Journalist Lauren Markham’s book, “The Far Away Brothers,” is the story of twin teens who came to the U.S. illegally from El Salvador. They wind up in Oakland, California, trying to start a new life. Markham’s storytelling reveals the intricacies of the U.S. immigration system and the true experience of two unaccompanied minors fleeing gang violence in their home country. She discussed their story with CapRadio’s Donna Apidone.
You talk right up front about the "binary politics of a border wall." Can you explain that a little bit?
Yes absolutely. When I talked about the "binary politics of the border wall," really too often we reduce the conversation around immigration to these very simplified "yes or no" questions: Should we build a wall? Should we not build a wall? Should we rescind DACA? Should we not rescind DACA? These are of course important questions, but the question of immigration is much deeper and complex and much more nuanced than "wall or no wall,""DACA no DACA."
So these two [teens from El Salvador], Raul and Ernesto… how did you find them? How did you meet them?
So I met them at the school where I work. And I had been reporting on this issue for about two years. A coworker at Oakland International High School said, "Hey we really need to do something about all these kids. I have all these kids with upcoming court dates."It sort of hit me like, "what are you talking about? All of these students who have court dates?"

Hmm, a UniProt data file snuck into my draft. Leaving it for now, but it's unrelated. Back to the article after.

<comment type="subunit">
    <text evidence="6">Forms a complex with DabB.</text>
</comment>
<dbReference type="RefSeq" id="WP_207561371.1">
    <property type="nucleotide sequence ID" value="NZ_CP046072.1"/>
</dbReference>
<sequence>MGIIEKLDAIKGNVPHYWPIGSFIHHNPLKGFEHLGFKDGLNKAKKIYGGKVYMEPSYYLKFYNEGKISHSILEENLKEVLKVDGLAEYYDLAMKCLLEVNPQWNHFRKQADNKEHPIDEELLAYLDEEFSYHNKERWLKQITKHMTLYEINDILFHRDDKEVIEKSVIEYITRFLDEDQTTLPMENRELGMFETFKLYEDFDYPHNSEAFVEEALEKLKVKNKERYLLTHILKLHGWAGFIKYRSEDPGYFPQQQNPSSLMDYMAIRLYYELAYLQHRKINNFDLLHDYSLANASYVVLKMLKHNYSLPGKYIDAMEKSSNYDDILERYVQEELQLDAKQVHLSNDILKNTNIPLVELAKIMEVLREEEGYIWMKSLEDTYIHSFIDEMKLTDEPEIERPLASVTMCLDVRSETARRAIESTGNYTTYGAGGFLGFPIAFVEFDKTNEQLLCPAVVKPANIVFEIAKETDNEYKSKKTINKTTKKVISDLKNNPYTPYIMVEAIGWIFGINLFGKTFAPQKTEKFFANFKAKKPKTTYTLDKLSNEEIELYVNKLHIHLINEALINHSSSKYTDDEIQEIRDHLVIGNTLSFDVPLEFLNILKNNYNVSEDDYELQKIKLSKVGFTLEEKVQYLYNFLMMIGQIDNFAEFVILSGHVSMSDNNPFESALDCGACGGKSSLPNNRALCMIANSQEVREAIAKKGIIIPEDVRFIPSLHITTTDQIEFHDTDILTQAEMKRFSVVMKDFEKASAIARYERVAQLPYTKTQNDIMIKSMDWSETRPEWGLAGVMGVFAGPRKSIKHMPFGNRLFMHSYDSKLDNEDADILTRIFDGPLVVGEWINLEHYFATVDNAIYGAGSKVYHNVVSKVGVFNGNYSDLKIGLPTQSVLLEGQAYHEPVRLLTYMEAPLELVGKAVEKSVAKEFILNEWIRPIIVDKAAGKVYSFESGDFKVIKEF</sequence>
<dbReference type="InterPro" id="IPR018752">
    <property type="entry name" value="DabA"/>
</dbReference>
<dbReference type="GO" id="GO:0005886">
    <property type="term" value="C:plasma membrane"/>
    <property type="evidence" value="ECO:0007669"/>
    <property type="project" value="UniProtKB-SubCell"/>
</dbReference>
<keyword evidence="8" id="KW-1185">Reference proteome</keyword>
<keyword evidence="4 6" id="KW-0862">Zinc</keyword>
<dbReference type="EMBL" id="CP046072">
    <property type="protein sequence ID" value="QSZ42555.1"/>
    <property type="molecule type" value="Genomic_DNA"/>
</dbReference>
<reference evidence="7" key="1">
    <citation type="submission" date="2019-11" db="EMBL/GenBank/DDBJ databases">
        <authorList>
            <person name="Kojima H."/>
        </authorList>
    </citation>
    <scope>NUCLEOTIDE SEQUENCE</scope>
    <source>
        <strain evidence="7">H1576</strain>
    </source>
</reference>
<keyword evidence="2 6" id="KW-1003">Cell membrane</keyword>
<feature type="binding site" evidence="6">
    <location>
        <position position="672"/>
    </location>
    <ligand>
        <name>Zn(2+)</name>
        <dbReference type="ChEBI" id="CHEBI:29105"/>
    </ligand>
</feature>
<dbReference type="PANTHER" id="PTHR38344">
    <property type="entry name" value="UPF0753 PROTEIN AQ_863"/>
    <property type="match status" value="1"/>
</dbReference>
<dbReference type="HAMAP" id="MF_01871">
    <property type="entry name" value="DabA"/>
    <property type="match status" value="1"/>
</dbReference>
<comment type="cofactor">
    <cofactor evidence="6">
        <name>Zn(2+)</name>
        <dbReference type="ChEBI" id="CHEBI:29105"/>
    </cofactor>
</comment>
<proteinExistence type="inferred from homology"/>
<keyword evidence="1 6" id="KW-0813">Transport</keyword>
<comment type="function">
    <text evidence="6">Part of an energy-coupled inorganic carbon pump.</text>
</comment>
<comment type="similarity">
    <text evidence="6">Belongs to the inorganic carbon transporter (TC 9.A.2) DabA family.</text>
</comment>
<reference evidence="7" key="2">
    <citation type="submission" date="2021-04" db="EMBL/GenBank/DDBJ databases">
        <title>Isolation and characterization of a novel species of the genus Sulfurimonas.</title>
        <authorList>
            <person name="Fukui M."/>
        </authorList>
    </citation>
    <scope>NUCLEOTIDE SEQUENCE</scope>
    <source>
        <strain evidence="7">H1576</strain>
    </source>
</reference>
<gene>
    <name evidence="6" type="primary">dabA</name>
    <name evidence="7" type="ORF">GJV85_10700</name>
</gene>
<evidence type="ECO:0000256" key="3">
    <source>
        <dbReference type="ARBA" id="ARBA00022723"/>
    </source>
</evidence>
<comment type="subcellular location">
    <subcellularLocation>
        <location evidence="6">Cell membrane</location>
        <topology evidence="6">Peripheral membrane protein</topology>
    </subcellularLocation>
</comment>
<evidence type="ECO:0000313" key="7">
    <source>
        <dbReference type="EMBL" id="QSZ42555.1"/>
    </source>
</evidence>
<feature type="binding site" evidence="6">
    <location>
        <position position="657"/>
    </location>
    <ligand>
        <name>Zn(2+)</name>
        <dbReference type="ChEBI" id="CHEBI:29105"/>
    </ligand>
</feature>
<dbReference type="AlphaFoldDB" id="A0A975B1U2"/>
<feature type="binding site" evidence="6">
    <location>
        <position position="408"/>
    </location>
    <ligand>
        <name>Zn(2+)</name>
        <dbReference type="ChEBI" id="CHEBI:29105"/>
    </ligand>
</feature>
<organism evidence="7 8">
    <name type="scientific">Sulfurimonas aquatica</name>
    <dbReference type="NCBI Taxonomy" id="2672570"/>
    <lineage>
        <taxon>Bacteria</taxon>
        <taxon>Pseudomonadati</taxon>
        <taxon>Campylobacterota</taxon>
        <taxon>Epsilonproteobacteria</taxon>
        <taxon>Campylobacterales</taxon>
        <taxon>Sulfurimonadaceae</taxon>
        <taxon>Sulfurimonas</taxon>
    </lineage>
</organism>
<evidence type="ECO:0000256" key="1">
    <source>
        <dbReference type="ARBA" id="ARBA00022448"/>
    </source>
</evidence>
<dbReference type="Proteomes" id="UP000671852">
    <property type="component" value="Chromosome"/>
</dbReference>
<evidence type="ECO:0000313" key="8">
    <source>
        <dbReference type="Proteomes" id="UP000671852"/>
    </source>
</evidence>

The number of students at our school who are unaccompanied minors had skyrocketed under our noses. In retrospect, that shouldn't have been a surprise because the number was skyrocketing nationally.
Do you have any opinion you're willing to state about some possible solutions? Can our governments ever get together and help? Or do we always just have to do it from crisis?
Right. I think we try to think about immigration as something that happens at, and after, the border. And we litigate immigration at the border. But immigration is something that happens long before that. It's a set of circumstances far away — or relatively close by — where something is happening and a person decides that they should (or have to, in many cases) leave. And there's unfortunately no indications that the violence is stopping in Central America and certainly in El Salvador. Nothing we can do here, if those conditions persist, will stop people from trying to find a way to come. So I guess my answer would be: investing in El Salvador and working with Salvadoran leaders and other countries that are big drivers of immigrants to this country.
Donna Apidone interviewed Lauren Markham on May 17, 2018.